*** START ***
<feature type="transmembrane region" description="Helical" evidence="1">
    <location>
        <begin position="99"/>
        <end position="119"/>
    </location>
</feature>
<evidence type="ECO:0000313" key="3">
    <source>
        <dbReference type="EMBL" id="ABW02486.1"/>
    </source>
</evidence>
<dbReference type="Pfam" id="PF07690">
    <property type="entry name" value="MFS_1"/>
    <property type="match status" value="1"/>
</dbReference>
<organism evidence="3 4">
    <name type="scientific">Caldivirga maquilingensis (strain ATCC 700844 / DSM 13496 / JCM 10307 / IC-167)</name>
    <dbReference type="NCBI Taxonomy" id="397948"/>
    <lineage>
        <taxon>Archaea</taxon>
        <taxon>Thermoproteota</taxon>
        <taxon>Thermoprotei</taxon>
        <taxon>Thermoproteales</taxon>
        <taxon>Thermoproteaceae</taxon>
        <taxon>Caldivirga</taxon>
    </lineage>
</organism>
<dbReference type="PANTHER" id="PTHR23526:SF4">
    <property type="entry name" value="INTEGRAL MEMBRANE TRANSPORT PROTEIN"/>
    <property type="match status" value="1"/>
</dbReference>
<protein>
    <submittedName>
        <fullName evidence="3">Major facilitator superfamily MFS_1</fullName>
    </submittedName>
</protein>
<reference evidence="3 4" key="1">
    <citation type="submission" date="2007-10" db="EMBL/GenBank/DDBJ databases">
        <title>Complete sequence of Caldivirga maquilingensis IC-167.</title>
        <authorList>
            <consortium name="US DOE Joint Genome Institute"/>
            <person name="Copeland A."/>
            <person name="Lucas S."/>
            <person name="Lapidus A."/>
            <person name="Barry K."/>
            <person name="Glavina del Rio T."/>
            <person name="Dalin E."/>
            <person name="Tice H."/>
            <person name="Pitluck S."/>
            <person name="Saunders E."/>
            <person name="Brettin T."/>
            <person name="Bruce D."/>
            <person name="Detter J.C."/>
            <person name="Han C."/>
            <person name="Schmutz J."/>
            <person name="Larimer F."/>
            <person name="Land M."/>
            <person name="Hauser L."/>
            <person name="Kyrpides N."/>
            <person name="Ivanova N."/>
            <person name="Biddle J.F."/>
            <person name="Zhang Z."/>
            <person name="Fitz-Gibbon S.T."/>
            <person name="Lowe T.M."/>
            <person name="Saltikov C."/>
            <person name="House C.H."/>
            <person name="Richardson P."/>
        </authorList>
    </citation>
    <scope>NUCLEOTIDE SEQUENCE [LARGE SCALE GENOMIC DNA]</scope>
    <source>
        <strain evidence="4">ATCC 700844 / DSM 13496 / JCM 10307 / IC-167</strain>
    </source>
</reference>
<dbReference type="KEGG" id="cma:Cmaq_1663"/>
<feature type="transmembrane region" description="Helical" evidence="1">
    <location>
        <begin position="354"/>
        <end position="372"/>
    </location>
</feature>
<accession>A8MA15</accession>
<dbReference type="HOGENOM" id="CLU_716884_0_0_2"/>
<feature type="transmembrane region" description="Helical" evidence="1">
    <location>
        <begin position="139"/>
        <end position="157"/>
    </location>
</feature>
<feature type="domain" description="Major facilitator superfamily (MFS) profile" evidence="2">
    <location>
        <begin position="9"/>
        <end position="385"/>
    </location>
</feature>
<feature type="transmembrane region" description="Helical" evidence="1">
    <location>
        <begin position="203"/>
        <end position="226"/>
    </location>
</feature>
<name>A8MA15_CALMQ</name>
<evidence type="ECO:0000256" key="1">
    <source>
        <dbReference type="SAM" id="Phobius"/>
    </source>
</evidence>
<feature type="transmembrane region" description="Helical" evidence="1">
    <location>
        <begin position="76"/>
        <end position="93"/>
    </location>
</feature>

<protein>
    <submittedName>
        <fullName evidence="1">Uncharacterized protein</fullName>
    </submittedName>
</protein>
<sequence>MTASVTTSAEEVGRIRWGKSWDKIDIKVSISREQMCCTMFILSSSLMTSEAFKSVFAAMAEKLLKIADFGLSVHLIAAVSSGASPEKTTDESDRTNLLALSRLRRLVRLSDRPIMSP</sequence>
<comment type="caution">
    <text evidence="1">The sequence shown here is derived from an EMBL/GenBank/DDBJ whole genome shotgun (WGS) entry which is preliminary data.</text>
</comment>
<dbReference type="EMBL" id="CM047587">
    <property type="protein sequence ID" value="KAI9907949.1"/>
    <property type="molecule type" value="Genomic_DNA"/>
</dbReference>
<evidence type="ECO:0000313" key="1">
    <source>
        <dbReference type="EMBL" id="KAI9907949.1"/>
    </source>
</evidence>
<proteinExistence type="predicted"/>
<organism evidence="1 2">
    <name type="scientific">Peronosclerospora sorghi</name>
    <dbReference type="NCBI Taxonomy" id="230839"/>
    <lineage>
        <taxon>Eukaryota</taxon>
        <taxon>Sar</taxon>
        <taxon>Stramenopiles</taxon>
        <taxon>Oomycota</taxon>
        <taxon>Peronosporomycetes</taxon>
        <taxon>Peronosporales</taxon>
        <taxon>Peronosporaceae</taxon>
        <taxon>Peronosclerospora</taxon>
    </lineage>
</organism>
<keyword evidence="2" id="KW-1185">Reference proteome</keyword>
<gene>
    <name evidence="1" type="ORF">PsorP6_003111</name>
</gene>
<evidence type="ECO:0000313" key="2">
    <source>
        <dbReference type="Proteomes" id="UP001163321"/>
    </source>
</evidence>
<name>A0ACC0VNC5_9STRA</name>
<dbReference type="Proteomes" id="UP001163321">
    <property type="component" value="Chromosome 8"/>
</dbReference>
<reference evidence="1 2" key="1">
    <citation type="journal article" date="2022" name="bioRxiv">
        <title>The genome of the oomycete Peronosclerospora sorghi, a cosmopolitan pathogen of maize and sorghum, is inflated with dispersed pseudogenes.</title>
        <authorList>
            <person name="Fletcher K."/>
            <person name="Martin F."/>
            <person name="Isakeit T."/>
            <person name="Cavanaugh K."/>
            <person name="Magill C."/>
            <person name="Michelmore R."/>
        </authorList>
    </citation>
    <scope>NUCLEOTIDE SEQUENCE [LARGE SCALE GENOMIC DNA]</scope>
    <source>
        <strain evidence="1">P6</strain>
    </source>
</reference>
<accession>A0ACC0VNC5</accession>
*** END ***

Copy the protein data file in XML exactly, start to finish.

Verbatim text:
<feature type="transmembrane region" description="Helical" evidence="1">
    <location>
        <begin position="99"/>
        <end position="119"/>
    </location>
</feature>
<evidence type="ECO:0000313" key="3">
    <source>
        <dbReference type="EMBL" id="ABW02486.1"/>
    </source>
</evidence>
<dbReference type="Pfam" id="PF07690">
    <property type="entry name" value="MFS_1"/>
    <property type="match status" value="1"/>
</dbReference>
<organism evidence="3 4">
    <name type="scientific">Caldivirga maquilingensis (strain ATCC 700844 / DSM 13496 / JCM 10307 / IC-167)</name>
    <dbReference type="NCBI Taxonomy" id="397948"/>
    <lineage>
        <taxon>Archaea</taxon>
        <taxon>Thermoproteota</taxon>
        <taxon>Thermoprotei</taxon>
        <taxon>Thermoproteales</taxon>
        <taxon>Thermoproteaceae</taxon>
        <taxon>Caldivirga</taxon>
    </lineage>
</organism>
<dbReference type="PANTHER" id="PTHR23526:SF4">
    <property type="entry name" value="INTEGRAL MEMBRANE TRANSPORT PROTEIN"/>
    <property type="match status" value="1"/>
</dbReference>
<protein>
    <submittedName>
        <fullName evidence="3">Major facilitator superfamily MFS_1</fullName>
    </submittedName>
</protein>
<reference evidence="3 4" key="1">
    <citation type="submission" date="2007-10" db="EMBL/GenBank/DDBJ databases">
        <title>Complete sequence of Caldivirga maquilingensis IC-167.</title>
        <authorList>
            <consortium name="US DOE Joint Genome Institute"/>
            <person name="Copeland A."/>
            <person name="Lucas S."/>
            <person name="Lapidus A."/>
            <person name="Barry K."/>
            <person name="Glavina del Rio T."/>
            <person name="Dalin E."/>
            <person name="Tice H."/>
            <person name="Pitluck S."/>
            <person name="Saunders E."/>
            <person name="Brettin T."/>
            <person name="Bruce D."/>
            <person name="Detter J.C."/>
            <person name="Han C."/>
            <person name="Schmutz J."/>
            <person name="Larimer F."/>
            <person name="Land M."/>
            <person name="Hauser L."/>
            <person name="Kyrpides N."/>
            <person name="Ivanova N."/>
            <person name="Biddle J.F."/>
            <person name="Zhang Z."/>
            <person name="Fitz-Gibbon S.T."/>
            <person name="Lowe T.M."/>
            <person name="Saltikov C."/>
            <person name="House C.H."/>
            <person name="Richardson P."/>
        </authorList>
    </citation>
    <scope>NUCLEOTIDE SEQUENCE [LARGE SCALE GENOMIC DNA]</scope>
    <source>
        <strain evidence="4">ATCC 700844 / DSM 13496 / JCM 10307 / IC-167</strain>
    </source>
</reference>
<dbReference type="KEGG" id="cma:Cmaq_1663"/>
<feature type="transmembrane region" description="Helical" evidence="1">
    <location>
        <begin position="354"/>
        <end position="372"/>
    </location>
</feature>
<accession>A8MA15</accession>
<dbReference type="HOGENOM" id="CLU_716884_0_0_2"/>
<feature type="transmembrane region" description="Helical" evidence="1">
    <location>
        <begin position="139"/>
        <end position="157"/>
    </location>
</feature>
<feature type="domain" description="Major facilitator superfamily (MFS) profile" evidence="2">
    <location>
        <begin position="9"/>
        <end position="385"/>
    </location>
</feature>
<feature type="transmembrane region" description="Helical" evidence="1">
    <location>
        <begin position="203"/>
        <end position="226"/>
    </location>
</feature>
<name>A8MA15_CALMQ</name>
<evidence type="ECO:0000256" key="1">
    <source>
        <dbReference type="SAM" id="Phobius"/>
    </source>
</evidence>
<feature type="transmembrane region" description="Helical" evidence="1">
    <location>
        <begin position="76"/>
        <end position="93"/>
    </location>
</feature>

<protein>
    <submittedName>
        <fullName evidence="1">Uncharacterized protein</fullName>
    </submittedName>
</protein>
<sequence>MTASVTTSAEEVGRIRWGKSWDKIDIKVSISREQMCCTMFILSSSLMTSEAFKSVFAAMAEKLLKIADFGLSVHLIAAVSSGASPEKTTDESDRTNLLALSRLRRLVRLSDRPIMSP</sequence>
<comment type="caution">
    <text evidence="1">The sequence shown here is derived from an EMBL/GenBank/DDBJ whole genome shotgun (WGS) entry which is preliminary data.</text>
</comment>
<dbReference type="EMBL" id="CM047587">
    <property type="protein sequence ID" value="KAI9907949.1"/>
    <property type="molecule type" value="Genomic_DNA"/>
</dbReference>
<evidence type="ECO:0000313" key="1">
    <source>
        <dbReference type="EMBL" id="KAI9907949.1"/>
    </source>
</evidence>
<proteinExistence type="predicted"/>
<organism evidence="1 2">
    <name type="scientific">Peronosclerospora sorghi</name>
    <dbReference type="NCBI Taxonomy" id="230839"/>
    <lineage>
        <taxon>Eukaryota</taxon>
        <taxon>Sar</taxon>
        <taxon>Stramenopiles</taxon>
        <taxon>Oomycota</taxon>
        <taxon>Peronosporomycetes</taxon>
        <taxon>Peronosporales</taxon>
        <taxon>Peronosporaceae</taxon>
        <taxon>Peronosclerospora</taxon>
    </lineage>
</organism>
<keyword evidence="2" id="KW-1185">Reference proteome</keyword>
<gene>
    <name evidence="1" type="ORF">PsorP6_003111</name>
</gene>
<evidence type="ECO:0000313" key="2">
    <source>
        <dbReference type="Proteomes" id="UP001163321"/>
    </source>
</evidence>
<name>A0ACC0VNC5_9STRA</name>
<dbReference type="Proteomes" id="UP001163321">
    <property type="component" value="Chromosome 8"/>
</dbReference>
<reference evidence="1 2" key="1">
    <citation type="journal article" date="2022" name="bioRxiv">
        <title>The genome of the oomycete Peronosclerospora sorghi, a cosmopolitan pathogen of maize and sorghum, is inflated with dispersed pseudogenes.</title>
        <authorList>
            <person name="Fletcher K."/>
            <person name="Martin F."/>
            <person name="Isakeit T."/>
            <person name="Cavanaugh K."/>
            <person name="Magill C."/>
            <person name="Michelmore R."/>
        </authorList>
    </citation>
    <scope>NUCLEOTIDE SEQUENCE [LARGE SCALE GENOMIC DNA]</scope>
    <source>
        <strain evidence="1">P6</strain>
    </source>
</reference>
<accession>A0ACC0VNC5</accession>